I don't much like birthdays. On one level, they do nothing but remind me that if I'm not exactly closer to dying, I certainly am getting closer to the only benchmarks left, things like moving up in a category on a survey, or getting mail from AARP. A birthday, it seems, is all about taking a day to recognize one person and celebrate him. Buy gifts, eat cake, let him use the remote. Stuff like that. But here's what I say to my family: "Why not just be a little nicer to me every day of the year?" I don't need one particular day to be made to feel special -- I want a little more consideration every day. In Alice in Wonderland, this sentiment popped up in the celebrations of unbirthdays. Instead of having just the one party, each character could celebrate every day.
I realized that Yom Kippur should be like that. As of now we take one day and make it special. We focus on our prayers, we fast, beat our chests, we wear Crocs just like they did in biblical times. We then run as quickly as we can from it to resume our humdrum lives. Well, mine isn't humdrum, but I'm thinking of all you people. But in the same way that we shouldn't run from synagogue after services, and the same way that the Children of Israel disappointed God by running from Sinai after the giving of the Torah, we should not run from Yom Kippur. Its effect should be lasting, and its presence, felt constantly. We should be trying to make every OTHER day of the year a celebration of Yom Kippur as well.
God gives us elements in our ritual and practice to make this apparent. On Yom Kippur, we fast. Well, Orthodox Jews do not eat in the morning until after prayers. And every time we eat, we make sure to say a prayer asking permission: without that permission we must not eat. On Yom Kippur we confess. But confession and supplication are an important part of the daily prayers. In every Shmoneh Esrei we strike our chests in a reminder of the confession of Yom Kippur (some even say an actual daily confession identical to the text in the Machzor). On Yom Kippur we abstain from sexual contact with our partner. This same sense of exerting self control is expressed throughout the year in terms of the time of separation during a woman's time of Nidah. Yom Kippur may be a temporary intensification of these ideas but it is not a stand alone moment.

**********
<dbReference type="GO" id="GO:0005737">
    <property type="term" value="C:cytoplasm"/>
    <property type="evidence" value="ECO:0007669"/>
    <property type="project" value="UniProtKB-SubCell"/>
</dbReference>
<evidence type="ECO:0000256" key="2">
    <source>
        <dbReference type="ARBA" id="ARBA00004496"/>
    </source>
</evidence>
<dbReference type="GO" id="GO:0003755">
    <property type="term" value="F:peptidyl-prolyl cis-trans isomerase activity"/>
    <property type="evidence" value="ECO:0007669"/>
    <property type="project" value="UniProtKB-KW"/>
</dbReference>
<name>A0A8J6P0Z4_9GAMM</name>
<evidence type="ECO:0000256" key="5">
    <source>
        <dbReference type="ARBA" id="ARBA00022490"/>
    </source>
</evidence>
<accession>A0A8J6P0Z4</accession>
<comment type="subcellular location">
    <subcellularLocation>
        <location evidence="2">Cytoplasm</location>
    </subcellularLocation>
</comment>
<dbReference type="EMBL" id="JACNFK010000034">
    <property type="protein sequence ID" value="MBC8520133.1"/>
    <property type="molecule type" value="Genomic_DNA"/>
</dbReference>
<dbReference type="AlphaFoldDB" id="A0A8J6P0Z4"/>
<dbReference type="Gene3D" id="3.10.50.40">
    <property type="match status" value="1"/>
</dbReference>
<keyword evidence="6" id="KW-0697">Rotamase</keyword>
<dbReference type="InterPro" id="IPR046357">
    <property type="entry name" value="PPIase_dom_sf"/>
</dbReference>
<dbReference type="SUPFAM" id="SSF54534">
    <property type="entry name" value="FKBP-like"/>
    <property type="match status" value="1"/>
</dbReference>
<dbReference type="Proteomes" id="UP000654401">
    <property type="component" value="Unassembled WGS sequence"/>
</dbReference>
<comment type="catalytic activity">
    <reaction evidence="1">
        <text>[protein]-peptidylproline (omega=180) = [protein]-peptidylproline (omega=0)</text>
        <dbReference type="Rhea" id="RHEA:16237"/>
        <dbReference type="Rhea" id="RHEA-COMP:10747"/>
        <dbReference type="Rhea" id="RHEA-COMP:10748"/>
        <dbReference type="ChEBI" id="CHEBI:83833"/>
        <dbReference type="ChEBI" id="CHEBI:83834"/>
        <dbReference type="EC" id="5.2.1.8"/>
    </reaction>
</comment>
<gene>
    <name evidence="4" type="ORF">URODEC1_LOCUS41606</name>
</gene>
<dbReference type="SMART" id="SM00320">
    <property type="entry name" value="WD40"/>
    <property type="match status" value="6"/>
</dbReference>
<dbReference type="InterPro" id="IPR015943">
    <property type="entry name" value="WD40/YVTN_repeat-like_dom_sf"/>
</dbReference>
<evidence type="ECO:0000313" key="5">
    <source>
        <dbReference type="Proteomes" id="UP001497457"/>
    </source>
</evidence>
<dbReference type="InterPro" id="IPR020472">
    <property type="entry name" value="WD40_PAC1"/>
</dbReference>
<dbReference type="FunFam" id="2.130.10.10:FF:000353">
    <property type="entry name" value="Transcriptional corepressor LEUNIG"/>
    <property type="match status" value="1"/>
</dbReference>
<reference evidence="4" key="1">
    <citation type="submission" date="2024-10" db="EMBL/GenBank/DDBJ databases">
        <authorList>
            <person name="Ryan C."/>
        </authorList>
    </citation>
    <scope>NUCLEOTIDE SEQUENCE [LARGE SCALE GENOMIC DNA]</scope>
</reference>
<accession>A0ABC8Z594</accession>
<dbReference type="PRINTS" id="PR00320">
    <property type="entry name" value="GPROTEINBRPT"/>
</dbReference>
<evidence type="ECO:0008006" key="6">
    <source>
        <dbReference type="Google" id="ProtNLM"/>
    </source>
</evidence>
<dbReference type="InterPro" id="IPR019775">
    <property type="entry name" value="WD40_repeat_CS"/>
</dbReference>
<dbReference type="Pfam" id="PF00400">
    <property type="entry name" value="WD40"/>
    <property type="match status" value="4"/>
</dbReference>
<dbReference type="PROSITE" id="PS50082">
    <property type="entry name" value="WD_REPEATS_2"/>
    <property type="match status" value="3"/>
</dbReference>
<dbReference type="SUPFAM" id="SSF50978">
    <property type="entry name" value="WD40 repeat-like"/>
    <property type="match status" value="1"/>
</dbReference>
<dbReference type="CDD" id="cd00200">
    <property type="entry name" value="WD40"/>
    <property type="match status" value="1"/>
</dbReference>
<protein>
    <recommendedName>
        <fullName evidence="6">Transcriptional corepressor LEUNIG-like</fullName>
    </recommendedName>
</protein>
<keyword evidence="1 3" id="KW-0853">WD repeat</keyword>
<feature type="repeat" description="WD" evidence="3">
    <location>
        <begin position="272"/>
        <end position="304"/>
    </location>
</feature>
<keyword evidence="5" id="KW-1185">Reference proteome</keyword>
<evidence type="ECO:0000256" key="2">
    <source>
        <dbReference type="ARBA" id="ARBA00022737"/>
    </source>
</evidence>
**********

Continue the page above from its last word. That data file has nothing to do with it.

In fact, this tendency to spread our Yom Kippur into other contexts is integral to our other holiday performances. We wear a kittel on Pesach, thus drawing a connection to Yom Kippur. We also eat matzah, lechem oni (a bread of affliction) which reminds us of the commandment to afflict ourselves (v'eeneetem, same root) on Yom Kippur. Even at a time of our greatest joy at the remembrance of (and anticipation of) our redemption, we connect to the somberness of Yom Kippur. And the rabbis make a connection between Yom Kippurim and Purim. The overlapping names allow us to see Yom Kipur as a day of joy (and, conversely, Purim as a day of judgement) and this would then drive us to infuse the rest of the year with the same religious joy.
So today is my unbirthday. Tomorrow is also. Day after that as well. They might be yours as well. If so, a very happy unbirthday to you. But remember, it is also your un-Yom Kippur. This doesn't mean that we live life with reckless abandon and wait until next August to start the process of repentance over. It means that we should take every day as an opportunity to do a little better and bring the concerted effort which we all expressed on Yom Kippur into our daily practice.